Lamar Porter Athletic Field

Arkansas Historic Preservation Program - Monday, June 10, 2019

Baseball fans across Arkansas have enjoyed Lamar Porter Field in Little Rock for years. Built during the Great Depression, it was listed on the National Register of Historic Places in December of 1990, and continues to thrive as the heart of the Little Rock Boys and Girls Club often hosting tournaments and serving as the home field for two of Little Rock’s private schools. 

And while there has been much joy over the years from homeruns to winning catches, the story of Lamar Porter Field starts with great sadness. The field’s namesake, Lamar Porter, graduated from Little Rock High School before attending Sewanee Military Academy in Tennessee. After Sewanee, Porter enrolled at Washington and Lee University to continue his education. But his time there was cut short. On May 12, 1934, Porter was killed in a car accident.

To honor the young man, the James Skillern Estate purchased a 10-acre plot of land adjacent to where Lamar Porter Field is currently located. On the one-year anniversary of Porter’s death, his family donated 40 lots (roughly four city blocks) to complement the previous purchase. In an agreement with the City of Little Rock the area was to be called the Lamar Porter Boys’ Athletic Club Athletic Field and its purpose was, according to an Arkansas Democrat article, for recreational purposes only. The site was to include tennis, baseball, softball, a clubhouse, horseshoe links and picnic grounds. Additionally a playground and greenspaces were to be added to the master plan of the facility.

A driving catalyst of Boys Clubs since its founding in 1860, was to give young men something to do that would keep them physically and mentally occupied and out of trouble. According to reports, when the Little Rock Boys’ Club was officially organized in July of 1914, it was an immediate success in cutting crime. A local probation officer reported a 50-percent drop in juvenile delinquency after just one month of operation. The addition of such an amazing centerpiece as the Lamar Porter Field would only increase activities for young people, contributing to the success of the Boys Club mission.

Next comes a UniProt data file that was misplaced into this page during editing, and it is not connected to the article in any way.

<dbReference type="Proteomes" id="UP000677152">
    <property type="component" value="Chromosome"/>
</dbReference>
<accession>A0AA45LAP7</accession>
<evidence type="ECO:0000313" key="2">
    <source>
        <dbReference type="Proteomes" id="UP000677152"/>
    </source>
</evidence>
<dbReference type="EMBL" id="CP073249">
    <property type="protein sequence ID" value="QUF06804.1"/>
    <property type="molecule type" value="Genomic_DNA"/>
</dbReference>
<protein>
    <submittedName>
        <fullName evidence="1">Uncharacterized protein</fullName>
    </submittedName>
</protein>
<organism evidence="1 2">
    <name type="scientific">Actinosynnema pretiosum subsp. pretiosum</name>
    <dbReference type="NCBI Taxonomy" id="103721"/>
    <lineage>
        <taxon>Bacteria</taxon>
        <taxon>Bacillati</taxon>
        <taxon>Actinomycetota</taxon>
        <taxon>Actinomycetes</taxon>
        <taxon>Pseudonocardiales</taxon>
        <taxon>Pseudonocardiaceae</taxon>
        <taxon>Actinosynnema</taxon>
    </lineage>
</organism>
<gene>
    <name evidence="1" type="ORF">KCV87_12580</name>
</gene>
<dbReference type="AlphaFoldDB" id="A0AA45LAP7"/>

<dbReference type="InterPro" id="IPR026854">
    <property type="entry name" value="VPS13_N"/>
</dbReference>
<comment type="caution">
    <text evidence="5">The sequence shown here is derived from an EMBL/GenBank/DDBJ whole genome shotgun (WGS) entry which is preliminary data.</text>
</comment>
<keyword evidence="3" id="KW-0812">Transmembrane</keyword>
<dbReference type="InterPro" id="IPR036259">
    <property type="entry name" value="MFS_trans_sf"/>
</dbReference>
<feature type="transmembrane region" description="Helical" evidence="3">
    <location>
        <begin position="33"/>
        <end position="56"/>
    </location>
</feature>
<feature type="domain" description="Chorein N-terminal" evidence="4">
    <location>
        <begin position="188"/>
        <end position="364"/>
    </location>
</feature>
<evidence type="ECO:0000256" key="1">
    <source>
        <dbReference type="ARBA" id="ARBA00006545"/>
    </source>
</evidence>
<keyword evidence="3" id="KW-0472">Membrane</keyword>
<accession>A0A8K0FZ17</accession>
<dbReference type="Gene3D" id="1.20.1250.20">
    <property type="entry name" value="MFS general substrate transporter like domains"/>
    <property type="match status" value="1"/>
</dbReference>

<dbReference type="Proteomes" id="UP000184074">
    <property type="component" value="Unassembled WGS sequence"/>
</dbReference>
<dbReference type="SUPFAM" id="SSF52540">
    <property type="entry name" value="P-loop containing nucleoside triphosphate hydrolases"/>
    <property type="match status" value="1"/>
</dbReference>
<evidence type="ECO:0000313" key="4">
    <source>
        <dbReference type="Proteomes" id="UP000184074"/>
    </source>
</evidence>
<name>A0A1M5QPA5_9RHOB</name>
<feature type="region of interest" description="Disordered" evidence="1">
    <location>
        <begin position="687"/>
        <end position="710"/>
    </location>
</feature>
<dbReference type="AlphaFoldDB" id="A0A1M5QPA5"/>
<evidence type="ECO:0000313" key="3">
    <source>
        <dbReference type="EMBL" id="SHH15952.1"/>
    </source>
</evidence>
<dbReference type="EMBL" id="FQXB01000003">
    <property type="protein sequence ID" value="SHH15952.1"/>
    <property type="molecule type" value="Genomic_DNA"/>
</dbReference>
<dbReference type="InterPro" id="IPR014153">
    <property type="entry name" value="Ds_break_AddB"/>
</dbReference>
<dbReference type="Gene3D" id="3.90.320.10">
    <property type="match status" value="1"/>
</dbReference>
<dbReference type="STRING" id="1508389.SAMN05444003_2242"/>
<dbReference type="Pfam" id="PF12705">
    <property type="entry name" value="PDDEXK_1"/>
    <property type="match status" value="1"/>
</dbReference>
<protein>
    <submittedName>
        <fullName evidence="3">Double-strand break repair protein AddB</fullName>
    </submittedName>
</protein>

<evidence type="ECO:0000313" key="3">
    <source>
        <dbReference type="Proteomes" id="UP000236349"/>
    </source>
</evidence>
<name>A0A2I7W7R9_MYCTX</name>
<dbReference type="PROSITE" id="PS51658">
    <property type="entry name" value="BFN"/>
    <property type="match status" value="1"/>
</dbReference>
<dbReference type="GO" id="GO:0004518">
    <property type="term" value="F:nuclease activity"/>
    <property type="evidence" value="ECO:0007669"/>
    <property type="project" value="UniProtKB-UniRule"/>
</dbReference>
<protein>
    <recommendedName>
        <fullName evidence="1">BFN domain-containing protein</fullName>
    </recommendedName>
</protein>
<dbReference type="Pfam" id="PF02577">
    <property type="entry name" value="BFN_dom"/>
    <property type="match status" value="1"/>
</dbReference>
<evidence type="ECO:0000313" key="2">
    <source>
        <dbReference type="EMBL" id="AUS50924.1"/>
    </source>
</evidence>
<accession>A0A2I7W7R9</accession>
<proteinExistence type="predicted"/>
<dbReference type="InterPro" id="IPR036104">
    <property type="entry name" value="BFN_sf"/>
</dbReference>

The Great Depression was in full force when Lamar Porter passed away and in 1935, Arkansas received a sizable contribution from the Works Progress Administration for public projects. The WPA was designed to help skilled, semi-skilled, professional workers and laborers work five days a week for a total of 35 hours. Arkansas was able to snag money and labor for the construction of Lamar Porter Field out of a pool of more than 600 WPA projects around the country managed by State Works Progress Administrators.

An architecture firm was hired and construction began in September of 1935. On April 22, 1937, at a final cost of $122,244.53, Lamar Porter Field was completed. All totaled, the WPA provided $108,710.82 towards constructions with sponsors filling in the remaining financial gaps.

Over the years, thousands of young people have played ball at Lamar Porter Field, but the most famous was Brooks Robinson. Robinson, a native of Little Rock, went on to play for the Baltimore Orioles, who drafted the Little Rock High School graduate in 1955. Robinson went on to play for the team his entire 23-year career including 18 All Star Teams, 16 Gold Gloves, AL MVP in 1964 and World Series MVP in 1970.

(Photo by: Baltimore Orioles via Robinson’s Wikipedia page)

The Arkansas Historic Preservation Program conducted a Sandwiching in History tour of Lamar Porter Field in September of 2018 and it can be viewed here

Contributions to this article from the research of Travis Ratermann and Mark Christ who prepared the National Register of Historic Places nominating forms for this property.


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